What is pharming?

Pharming is a malicious and widespread type of cybercrime that can be used for identity theft or financial theft.

11-07-2022 - 6 minute read. Posted in: phishing.

What is pharming?

Pharming is a malicious and widespread type of cybercrime that can be used for identity theft or financial theft. Read on to learn about pharming and how confidential information is stolen.

What is a pharming attack?

Pharming is a type of cybercrime similar to phishing in that it's an attempt to steal personal information such as login details and account numbers through a spoofed website.

To carry out pharming attacks, cybercriminals exploit DNS servers to redirect traffic that a user want to use - hence a desired, legitimate site. The cybercriminals redirect the user to fake sites where they can steal the private information that a user enters on the fake site.

How does a DNS server work?

DNS is an abbreviation for Domain Name System. A DNS translates domain names into Internet IP addresses via so-called name servers.

  • Every website on the internet has a number code called an IP address. The IP address enables computers to find a specific location, i.e. a website, on the Internet.

When you enter a domain address in the browser address bar, for example "www.google.com", the DNS server will translate the domain address into an IP address so that it can connect the computer to the website.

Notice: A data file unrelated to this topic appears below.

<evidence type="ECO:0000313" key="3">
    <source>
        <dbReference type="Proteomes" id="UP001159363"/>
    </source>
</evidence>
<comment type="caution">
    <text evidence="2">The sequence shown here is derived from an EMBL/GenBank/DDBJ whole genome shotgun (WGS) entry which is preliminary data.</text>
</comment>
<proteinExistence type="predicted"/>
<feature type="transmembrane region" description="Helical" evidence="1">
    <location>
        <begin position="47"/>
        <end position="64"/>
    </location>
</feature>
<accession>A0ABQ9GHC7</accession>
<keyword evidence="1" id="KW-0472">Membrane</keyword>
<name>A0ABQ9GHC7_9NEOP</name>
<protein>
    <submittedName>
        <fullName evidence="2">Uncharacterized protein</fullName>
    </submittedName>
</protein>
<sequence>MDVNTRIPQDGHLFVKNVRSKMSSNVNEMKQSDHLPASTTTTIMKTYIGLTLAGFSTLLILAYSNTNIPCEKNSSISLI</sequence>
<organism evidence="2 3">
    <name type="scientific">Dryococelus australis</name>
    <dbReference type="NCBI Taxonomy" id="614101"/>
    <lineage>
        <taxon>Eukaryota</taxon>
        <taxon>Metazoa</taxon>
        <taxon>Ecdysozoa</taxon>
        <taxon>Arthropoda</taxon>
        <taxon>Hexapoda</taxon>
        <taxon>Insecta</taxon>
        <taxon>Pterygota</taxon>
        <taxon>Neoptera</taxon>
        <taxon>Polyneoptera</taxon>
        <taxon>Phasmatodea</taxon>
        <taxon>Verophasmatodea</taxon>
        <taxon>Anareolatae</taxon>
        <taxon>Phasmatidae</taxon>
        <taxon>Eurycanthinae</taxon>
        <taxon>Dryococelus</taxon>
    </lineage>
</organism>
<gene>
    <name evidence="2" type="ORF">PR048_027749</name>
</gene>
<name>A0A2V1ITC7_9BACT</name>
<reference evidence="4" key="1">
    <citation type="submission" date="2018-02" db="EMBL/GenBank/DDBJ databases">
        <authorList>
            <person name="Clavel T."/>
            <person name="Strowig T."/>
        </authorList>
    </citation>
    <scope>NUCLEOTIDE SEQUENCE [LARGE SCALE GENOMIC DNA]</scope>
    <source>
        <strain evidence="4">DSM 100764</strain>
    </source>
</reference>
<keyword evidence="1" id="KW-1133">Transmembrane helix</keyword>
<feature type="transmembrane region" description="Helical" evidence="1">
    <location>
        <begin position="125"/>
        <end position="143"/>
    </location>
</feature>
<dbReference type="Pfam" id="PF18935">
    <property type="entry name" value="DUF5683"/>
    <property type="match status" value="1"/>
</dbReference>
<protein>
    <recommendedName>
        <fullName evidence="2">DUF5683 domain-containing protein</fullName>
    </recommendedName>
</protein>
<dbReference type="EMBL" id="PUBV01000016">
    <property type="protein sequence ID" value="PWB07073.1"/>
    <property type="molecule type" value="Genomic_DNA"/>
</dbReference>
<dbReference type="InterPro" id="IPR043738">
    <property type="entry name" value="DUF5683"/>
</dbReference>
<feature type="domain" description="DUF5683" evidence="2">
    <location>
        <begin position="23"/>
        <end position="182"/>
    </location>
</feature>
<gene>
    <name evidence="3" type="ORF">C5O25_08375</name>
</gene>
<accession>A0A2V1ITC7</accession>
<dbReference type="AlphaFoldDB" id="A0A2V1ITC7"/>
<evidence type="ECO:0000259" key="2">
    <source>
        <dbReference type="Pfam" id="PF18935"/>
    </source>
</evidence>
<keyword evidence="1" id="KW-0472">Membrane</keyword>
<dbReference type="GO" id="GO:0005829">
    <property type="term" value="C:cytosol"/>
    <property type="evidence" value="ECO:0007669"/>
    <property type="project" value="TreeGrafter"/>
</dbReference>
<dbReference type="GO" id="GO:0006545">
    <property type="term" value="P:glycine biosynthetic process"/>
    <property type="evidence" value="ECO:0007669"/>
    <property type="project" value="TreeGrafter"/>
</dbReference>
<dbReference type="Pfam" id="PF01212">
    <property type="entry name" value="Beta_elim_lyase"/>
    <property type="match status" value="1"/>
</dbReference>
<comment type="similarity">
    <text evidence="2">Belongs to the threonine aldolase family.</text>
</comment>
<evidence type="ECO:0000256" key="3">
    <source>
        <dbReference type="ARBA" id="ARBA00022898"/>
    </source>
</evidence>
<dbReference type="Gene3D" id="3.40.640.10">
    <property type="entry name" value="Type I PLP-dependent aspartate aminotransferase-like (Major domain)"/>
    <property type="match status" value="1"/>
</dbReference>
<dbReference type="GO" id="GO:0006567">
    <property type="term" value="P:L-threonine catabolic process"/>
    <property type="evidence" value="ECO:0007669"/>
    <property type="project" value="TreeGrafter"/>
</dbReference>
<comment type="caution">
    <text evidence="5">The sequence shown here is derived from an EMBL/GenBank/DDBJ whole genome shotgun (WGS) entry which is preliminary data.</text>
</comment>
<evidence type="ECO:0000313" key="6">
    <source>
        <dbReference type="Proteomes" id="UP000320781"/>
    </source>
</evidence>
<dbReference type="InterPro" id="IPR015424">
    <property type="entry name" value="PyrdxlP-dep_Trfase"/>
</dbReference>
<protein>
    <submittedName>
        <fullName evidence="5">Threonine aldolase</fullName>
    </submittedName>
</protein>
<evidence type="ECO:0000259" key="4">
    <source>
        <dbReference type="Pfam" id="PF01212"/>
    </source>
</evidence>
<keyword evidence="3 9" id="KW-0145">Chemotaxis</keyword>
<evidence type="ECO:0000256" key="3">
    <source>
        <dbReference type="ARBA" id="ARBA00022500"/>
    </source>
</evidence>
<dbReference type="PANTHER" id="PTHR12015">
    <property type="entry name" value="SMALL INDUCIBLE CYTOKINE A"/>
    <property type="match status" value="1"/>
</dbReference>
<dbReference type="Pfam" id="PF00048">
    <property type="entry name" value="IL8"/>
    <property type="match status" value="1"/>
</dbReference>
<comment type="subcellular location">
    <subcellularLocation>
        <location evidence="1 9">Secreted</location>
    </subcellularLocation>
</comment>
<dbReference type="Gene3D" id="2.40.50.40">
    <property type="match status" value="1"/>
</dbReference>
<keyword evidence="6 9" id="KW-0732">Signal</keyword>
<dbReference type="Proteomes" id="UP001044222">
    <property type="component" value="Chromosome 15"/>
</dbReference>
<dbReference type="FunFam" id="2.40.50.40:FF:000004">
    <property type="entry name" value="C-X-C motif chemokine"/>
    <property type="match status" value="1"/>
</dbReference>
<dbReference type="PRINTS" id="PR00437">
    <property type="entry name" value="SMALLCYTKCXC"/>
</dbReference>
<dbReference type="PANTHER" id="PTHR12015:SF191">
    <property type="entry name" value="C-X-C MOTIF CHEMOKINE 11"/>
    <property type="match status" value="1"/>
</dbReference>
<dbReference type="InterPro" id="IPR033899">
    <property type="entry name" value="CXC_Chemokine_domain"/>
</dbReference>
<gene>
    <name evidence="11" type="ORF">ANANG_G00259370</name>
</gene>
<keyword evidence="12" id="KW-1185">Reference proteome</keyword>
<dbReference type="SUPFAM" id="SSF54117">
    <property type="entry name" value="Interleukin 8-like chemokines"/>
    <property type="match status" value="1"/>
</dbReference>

How does pharming work?

Pharming exploits the connection between a device and websites and sends a website's traffic to a fake website.

This exploitation can be done in two ways:

Malware pharming

Cybercriminals can install malware, such as a virus or Trojan, on a user's computer that modifies the computer's host files to direct traffic away from a secure site and instead redirect the user to a malicious site. Even if the user types the correct internet address on a website, the person is still redirected.

In this case, a victim may unknowingly be "at fault" for the installation if the victim has clicked on a fake pop-up advertisement or a link in a malicious email.

DNS poisoning

DNS poisoning happens when the DNS server is damaged by hackers - which allows them to redirect a lot of web traffic from multiple users to be redirected to fake websites. Unlike malware-based pharming, hackers don't have to enter and infect a user's computer.

Instead, they poison the DNS table of a server that handles requests from users who want to access a particular website. If it's a large DNS server that gets poisoned, it could affect a lot of people.

Pharming vs. phishing

Pharming is similar to phishing in that it is a malicious attempt to steal personal data from people. However, unlike phishing, little or no action is required on the part of the victim, as they don't have to click on a link in a phishing e-mail to get to a fake website. The word pharming is a combination of the words "phishing" and "farming", so your information is in a sense "harvested" without the characteristic manipulative part that is usually a big part of phishing.

What fake websites are used in pharming?